“First impression matters, it’s what people remember”

SO he got an appointment, straight to their boss, a Japanese man. That day, he brought a carefully printed “company profile”, and met that man. They have a wonderful conversation, the Japanese man trusted your grandfather, and agreed for my father to arrange a meeting with “his friend Bang Ali” the governor of Jakarta with him.

“The governor thought, I must be a really good friend of the Japanese, and must of have good connections, so he agreed for the meeting. While the Japanese thought that I must of been a really powerful Indonesian, to have a friend like the Governor of Jakarta”
In front of “his” truck

And that’s how he owned his first “company”. The first payment he got, he spend it to buy dozens and dozens of formula milk.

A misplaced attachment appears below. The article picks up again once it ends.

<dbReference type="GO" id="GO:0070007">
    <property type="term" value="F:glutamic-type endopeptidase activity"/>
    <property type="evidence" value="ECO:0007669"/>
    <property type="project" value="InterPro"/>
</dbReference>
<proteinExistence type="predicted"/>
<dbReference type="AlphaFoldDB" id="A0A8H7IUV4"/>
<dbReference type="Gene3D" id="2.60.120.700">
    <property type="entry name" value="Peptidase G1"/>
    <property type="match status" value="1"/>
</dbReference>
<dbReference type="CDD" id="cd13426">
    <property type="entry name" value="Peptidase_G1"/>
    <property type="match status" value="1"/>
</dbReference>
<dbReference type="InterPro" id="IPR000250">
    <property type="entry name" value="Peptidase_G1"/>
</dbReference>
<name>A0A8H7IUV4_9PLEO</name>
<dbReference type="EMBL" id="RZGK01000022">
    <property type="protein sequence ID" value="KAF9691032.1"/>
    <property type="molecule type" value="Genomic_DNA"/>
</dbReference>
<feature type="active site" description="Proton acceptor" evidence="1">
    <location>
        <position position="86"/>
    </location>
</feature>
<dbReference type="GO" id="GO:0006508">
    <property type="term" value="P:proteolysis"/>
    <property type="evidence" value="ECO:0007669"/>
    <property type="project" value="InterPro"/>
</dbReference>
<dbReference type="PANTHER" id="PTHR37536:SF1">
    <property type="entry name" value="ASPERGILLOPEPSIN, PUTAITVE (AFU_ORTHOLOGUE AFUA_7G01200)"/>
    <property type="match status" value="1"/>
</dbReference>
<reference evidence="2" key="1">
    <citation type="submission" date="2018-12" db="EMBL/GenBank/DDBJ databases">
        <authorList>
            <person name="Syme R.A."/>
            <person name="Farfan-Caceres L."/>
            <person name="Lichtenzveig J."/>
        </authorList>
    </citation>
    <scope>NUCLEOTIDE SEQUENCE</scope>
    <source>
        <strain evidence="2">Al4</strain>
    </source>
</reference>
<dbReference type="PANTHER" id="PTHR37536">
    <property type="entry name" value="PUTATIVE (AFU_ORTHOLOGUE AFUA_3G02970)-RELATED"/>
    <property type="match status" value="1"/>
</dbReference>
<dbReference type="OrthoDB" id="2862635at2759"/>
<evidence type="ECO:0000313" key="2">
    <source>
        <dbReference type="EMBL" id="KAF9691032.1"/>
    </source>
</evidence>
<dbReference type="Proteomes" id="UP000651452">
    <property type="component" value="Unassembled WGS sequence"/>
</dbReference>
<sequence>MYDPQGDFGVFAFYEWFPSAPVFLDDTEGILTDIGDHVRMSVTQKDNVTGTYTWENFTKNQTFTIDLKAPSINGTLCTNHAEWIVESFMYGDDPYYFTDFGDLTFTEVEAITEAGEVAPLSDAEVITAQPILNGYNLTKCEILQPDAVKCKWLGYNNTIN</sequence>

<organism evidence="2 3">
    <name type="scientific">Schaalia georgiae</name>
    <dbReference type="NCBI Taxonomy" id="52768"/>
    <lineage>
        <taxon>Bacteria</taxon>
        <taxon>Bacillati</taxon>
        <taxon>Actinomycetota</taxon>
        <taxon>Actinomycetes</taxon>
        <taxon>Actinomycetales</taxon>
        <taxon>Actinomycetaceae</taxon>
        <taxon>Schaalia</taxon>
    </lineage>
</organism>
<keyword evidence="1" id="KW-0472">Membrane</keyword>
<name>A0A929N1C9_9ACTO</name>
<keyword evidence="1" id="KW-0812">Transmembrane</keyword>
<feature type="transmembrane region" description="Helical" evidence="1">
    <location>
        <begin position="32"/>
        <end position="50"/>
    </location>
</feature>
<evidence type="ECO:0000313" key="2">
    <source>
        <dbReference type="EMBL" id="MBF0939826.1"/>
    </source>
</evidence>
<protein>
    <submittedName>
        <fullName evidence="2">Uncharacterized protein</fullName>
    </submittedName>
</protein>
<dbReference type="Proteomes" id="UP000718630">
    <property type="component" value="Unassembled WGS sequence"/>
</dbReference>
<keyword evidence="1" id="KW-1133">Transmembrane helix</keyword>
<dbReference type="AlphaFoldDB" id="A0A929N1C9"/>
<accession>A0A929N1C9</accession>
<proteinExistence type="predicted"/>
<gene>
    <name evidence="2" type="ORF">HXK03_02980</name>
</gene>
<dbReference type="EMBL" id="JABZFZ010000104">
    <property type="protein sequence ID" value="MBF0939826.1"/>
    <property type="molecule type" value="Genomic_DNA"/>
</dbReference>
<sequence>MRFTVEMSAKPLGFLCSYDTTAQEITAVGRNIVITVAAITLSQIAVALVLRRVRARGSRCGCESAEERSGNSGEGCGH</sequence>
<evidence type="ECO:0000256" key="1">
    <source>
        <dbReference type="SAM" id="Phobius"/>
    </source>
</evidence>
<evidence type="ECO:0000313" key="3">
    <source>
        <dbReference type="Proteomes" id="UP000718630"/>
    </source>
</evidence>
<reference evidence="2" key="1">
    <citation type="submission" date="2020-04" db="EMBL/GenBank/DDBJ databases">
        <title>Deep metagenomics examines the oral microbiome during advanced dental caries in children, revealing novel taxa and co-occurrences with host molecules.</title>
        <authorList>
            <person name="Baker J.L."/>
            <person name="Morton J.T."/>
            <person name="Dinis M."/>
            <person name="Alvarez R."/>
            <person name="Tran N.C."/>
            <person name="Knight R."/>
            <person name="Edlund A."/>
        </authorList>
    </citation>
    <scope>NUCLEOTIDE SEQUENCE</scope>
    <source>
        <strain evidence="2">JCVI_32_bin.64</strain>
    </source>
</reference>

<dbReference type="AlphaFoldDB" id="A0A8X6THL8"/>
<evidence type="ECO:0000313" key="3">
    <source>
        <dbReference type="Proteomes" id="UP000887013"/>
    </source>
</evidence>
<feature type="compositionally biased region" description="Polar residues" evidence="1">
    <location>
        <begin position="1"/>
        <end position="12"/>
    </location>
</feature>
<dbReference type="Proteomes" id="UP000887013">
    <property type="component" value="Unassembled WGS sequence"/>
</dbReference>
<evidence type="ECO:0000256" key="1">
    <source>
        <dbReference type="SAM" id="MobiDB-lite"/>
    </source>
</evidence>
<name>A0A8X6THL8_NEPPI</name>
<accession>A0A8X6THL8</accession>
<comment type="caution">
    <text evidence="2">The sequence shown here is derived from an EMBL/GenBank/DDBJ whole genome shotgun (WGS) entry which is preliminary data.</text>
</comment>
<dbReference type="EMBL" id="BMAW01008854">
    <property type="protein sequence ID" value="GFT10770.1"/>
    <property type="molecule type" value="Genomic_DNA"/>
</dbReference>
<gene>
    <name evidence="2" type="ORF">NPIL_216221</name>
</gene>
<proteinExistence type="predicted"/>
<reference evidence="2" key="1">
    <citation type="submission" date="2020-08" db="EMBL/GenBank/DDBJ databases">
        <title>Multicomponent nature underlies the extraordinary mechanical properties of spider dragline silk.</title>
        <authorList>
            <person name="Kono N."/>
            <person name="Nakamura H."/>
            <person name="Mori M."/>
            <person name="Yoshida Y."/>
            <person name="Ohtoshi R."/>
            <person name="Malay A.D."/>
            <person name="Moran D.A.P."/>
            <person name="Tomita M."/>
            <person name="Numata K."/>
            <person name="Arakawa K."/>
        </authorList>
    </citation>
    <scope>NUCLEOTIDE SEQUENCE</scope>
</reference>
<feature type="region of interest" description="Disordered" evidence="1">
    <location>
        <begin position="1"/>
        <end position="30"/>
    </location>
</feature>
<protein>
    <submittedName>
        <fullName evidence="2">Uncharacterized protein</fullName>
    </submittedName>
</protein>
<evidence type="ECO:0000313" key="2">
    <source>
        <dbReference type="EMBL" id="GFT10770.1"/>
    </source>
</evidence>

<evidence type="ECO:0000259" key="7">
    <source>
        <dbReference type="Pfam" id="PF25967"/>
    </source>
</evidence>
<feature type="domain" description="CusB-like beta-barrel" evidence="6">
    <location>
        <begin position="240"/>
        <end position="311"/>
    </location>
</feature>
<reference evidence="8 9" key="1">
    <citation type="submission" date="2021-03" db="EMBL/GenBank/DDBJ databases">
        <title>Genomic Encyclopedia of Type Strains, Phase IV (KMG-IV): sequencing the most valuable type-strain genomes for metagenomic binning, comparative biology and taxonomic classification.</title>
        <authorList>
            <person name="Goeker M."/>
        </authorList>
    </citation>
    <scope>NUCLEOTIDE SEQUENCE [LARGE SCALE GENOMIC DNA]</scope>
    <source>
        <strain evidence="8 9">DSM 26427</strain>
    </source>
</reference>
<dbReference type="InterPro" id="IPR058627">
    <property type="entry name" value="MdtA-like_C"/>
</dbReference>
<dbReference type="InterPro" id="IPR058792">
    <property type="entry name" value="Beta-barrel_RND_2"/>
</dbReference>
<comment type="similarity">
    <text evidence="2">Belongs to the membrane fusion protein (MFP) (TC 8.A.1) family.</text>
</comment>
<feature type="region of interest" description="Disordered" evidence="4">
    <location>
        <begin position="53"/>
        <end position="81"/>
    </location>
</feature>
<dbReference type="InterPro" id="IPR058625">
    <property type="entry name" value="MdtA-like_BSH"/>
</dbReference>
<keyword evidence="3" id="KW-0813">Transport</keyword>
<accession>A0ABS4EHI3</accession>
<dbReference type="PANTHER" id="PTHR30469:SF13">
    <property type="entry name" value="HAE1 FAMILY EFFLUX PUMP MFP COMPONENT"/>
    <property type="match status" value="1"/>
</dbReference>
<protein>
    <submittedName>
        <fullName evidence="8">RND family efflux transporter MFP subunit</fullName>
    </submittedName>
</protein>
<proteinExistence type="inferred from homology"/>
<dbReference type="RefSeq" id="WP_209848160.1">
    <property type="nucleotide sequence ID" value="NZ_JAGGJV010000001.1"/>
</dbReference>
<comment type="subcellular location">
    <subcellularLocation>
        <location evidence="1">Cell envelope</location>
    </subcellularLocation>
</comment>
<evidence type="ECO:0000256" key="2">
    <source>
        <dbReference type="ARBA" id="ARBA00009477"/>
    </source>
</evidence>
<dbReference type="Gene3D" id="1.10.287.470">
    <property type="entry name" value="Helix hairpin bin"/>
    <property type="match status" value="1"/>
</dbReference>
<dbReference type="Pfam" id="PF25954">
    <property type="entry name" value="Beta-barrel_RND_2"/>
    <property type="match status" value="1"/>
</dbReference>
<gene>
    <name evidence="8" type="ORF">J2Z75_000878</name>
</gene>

“I thought, even if they knew I lied, at least my son had his milk”

At first, he supplied bamboos, then soil, sands, and other materials. He acquired from their business with the Japanese, his capital.

“At that moment, I stored my wealth in gold bars”

But then reclamation project was over, and your grandfather, made his trading company into a construction company. He built small houses and sold them. After the company got running, he invited his older brother to come to Jakarta, and handed him the company. But somehow, after a series of unsuccessful startups, he lost all of his capital except for the one house he built, and lived in.